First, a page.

The group had signed up in 2020 to hold a 40-day prayer vigil outside the Pro Familia counseling center in Frankfurt am Main, in the German state of Hesse, from noon to 4 p.m .; however, city authorities ruled that participants could only meet nearby outside of opening hours.
In addition, the group was told that during business hours the vigils should be held further away from the abortion counseling center and that conversations with the people entering or handing them brochures were prohibited.
However, the court found that the order violated the right to freedom of assembly established in Article 8 of the Basic Law of Germany, reported CNA Deutsch – the German agency of the ACI Group.
In a press release on December 16, he indicated that this guarantees the organizers “fundamental rights to determine themselves the place, time, type and content of the assembly.” “The restrictions ordered by the city invaded this right. The court could not see any justification for this, ”he added.
Although the ruling can be appealed, it was highlighted by Pavica Vojnović, a pro-life leader currently appealing against the ban on prayer vigils outside the Pro Familia counseling center in Pforzheim, a city in the state of Baden-Württemberg.
Felix Böllmann, legal adviser for ADF International, a Christian organization supporting Vojnović’s appeal, said that “we welcome the ruling of the court in Frankfurt protecting the fundamental freedoms of expression and assembly.”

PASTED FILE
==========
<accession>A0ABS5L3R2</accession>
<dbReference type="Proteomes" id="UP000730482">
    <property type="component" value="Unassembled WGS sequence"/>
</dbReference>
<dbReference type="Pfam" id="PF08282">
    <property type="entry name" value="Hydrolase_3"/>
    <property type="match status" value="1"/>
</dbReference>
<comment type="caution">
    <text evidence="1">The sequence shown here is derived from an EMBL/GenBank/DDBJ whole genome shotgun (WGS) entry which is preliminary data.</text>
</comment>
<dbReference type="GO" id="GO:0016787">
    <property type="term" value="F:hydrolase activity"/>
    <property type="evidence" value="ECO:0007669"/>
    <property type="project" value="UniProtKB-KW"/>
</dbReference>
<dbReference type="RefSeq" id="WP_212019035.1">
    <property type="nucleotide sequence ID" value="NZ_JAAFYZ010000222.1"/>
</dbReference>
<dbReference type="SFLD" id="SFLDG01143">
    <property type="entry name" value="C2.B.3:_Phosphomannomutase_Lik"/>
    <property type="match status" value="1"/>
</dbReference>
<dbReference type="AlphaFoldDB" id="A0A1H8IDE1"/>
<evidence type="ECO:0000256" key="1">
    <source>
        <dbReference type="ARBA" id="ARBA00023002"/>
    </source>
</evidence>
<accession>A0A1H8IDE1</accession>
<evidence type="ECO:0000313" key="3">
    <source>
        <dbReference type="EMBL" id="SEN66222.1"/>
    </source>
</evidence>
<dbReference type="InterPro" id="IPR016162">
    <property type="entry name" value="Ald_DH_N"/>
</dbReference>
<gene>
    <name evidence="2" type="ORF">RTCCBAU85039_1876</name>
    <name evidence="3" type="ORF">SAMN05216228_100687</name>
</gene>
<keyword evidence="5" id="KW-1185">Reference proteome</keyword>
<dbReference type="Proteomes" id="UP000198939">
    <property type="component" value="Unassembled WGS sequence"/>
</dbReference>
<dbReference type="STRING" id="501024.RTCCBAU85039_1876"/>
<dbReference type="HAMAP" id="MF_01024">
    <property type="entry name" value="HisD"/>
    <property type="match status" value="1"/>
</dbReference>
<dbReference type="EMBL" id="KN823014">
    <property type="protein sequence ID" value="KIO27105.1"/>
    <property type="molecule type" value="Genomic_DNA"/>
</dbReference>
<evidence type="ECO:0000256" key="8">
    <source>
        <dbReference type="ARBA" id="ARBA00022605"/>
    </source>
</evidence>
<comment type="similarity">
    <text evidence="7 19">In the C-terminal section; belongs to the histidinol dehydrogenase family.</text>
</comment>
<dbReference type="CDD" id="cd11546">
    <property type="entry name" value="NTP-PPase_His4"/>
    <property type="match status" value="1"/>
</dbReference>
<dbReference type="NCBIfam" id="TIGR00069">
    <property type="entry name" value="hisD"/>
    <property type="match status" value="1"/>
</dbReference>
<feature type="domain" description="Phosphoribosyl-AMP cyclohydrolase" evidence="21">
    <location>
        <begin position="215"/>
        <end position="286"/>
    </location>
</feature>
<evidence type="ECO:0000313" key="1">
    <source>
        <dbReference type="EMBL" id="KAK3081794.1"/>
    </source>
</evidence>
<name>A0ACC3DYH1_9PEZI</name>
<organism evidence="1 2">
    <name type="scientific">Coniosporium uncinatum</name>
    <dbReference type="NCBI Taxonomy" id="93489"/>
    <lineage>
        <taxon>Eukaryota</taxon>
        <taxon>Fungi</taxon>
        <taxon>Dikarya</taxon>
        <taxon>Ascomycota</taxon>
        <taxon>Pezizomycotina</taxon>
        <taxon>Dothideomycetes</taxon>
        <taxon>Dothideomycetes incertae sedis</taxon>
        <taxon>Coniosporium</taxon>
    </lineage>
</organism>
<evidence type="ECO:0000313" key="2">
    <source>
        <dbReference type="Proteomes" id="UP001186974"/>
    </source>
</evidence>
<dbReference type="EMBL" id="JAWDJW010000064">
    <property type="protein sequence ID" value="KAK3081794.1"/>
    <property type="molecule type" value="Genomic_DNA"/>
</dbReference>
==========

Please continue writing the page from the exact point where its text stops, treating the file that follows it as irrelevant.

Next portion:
“First of all, people, who make an effort to protect the right to life, should not have been prohibited from peacefully exercising these freedoms,” he said. In that sense, he said that they have “the hope that this ruling will set a positive example for cases like that of Mrs. Vojnović”.
CNA Deutsch reported earlier this month that the appeal in Pforzheim was admitted in the same week that Germany’s new federal government announced plans to attack “harassment on the pavement by anti-abortion activists.”
The incoming government is a tripartite coalition made up of the center-left Social Democratic Party (SPD), with business-friendly Free Democrats and Green environmentalists as partners. It is known as “the traffic light coalition” because the colors of the parties are red, yellow and green, respectively.
The coalition agreement contains a chapter entitled “Reproductive Self-Determination” that promises to strengthen the “right of women to self-determination.” It also describes free abortions as part of “reliable medical care,” CNA Deutsch reported.
40 Days for Life was founded in 2004 by David Bereit as a local pro-life advocacy group in Bryan-College Station, Texas (United States). It is currently an international organization that carries out Christian campaigns of prayer and activism to end abortion.